How many rooms do you have in your rental property? How many people are living there? Could you be at risk of being targeted by local government’s current crackdown on unlicensed HMOs (Houses in Multiple Occupation)? HMOs can be a serious pitfall for landlords, with the potential to cost you large sums of money in penalties and litigation.
A couple of recent news items have reminded us how important it is to keep up to date and vigilant on this matter. Birmingham City Council has won a case against a Landlord who failed to apply for HMO licenses for six of his properties. The total of his fines, plus prosecution costs, lightened his pockets by more than £20,000. The definition of what is considered an HMO had broadened to include his properties as far back as 2006 and the local authority had repeatedly written to him and visited his properties. He had ignored their instructions to apply for licenses.
Peterborough City Council has also successfully prosecuted two landlords for running unlicensed HMOs, both receiving £4000 fines. Peterborough MP Stewart Jackson referred to these as “rogue landlords” and hoped that their prosecution would send out the message that landlords who are “housing people in illegal or inappropriate circumstances would not be tolerated.”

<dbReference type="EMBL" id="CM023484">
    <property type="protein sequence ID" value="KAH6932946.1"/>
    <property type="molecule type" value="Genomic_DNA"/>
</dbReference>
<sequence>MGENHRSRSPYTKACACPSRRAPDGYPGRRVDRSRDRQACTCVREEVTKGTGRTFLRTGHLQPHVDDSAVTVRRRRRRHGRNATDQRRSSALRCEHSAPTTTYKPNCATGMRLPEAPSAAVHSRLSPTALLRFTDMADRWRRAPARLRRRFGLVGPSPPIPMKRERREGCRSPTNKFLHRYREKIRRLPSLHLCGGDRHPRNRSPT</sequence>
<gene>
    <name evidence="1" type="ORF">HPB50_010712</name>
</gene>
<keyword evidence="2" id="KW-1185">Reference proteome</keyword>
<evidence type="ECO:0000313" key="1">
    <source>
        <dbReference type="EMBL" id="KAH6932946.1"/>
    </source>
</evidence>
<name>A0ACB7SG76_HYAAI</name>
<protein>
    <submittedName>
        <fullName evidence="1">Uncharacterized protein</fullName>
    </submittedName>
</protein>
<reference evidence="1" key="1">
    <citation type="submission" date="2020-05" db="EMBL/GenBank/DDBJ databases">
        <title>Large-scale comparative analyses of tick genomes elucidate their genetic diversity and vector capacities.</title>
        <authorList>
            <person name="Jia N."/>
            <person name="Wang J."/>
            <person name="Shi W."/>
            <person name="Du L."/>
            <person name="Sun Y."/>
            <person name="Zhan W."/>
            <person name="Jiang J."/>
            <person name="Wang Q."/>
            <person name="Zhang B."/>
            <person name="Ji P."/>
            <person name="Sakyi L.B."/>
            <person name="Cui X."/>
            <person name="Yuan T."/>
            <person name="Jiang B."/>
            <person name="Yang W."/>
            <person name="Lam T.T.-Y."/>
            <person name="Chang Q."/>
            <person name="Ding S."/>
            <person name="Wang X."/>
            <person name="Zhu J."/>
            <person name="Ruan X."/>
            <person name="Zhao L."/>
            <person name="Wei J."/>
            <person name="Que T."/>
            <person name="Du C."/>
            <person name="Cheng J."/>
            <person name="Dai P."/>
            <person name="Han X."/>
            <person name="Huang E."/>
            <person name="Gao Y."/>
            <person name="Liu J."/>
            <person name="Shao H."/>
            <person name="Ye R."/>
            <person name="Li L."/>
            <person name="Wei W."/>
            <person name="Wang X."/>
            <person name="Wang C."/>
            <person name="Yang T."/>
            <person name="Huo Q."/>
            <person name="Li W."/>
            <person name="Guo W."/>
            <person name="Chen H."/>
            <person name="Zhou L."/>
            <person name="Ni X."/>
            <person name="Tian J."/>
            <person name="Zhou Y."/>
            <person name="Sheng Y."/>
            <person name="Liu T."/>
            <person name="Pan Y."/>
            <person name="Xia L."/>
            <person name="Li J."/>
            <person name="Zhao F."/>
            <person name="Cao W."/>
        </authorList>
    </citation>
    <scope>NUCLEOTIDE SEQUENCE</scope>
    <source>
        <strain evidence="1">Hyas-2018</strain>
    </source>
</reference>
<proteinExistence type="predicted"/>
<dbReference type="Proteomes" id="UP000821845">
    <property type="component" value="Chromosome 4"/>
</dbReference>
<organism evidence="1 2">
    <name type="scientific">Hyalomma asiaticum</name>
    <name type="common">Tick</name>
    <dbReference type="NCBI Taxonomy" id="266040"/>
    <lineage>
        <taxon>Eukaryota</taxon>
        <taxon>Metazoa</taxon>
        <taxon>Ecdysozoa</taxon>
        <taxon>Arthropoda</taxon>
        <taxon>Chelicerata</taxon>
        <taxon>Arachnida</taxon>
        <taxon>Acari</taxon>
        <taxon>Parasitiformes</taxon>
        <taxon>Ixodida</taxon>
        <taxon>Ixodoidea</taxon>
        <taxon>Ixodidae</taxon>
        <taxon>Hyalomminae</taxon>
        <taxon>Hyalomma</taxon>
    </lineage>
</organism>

Because the definition of what is considered an HMO keeps changing, it pays to keep up to date with government legislation to make sure that you are not breaking any laws. This is one of those situations where ignorance will not be recognized as a valid defense. To be safe, you should contact the local authority in your property’s area to find out if you are required to apply for a license. If your property qualifies, you must not ignore this essential step: apply as soon as possible. You will need to make a separate application for each HMO property. If you have bought an HMO property from a licensed manager, their license does not transfer to you: you need to apply for your own license.
Before granting an HMO license, the local authority will assess whether your property is suitable for occupancy and satisfies their requirements – which include fire, gas and electrical safety precautions – and whether you are fit to act as manager of the HMO – you will be asked, among other things, if you have a criminal record or a history of unlawful discrimination.
If you wish to turn your property into an HMO, you must find out from the local authority if you need planning permission. On the other hand, if you intend for your property to cease being an HMO, you may be eligible for a Temporary Exemption Notice (TEN).
If you have unrelated tenants living together in your rental property, the best thing you can do is to err on the side of caution and find out whether you are operating an unlicensed HMO. It might be a bit of a hassle, but remember, if you are running an HMO, neglecting to apply for a license is a criminal offence.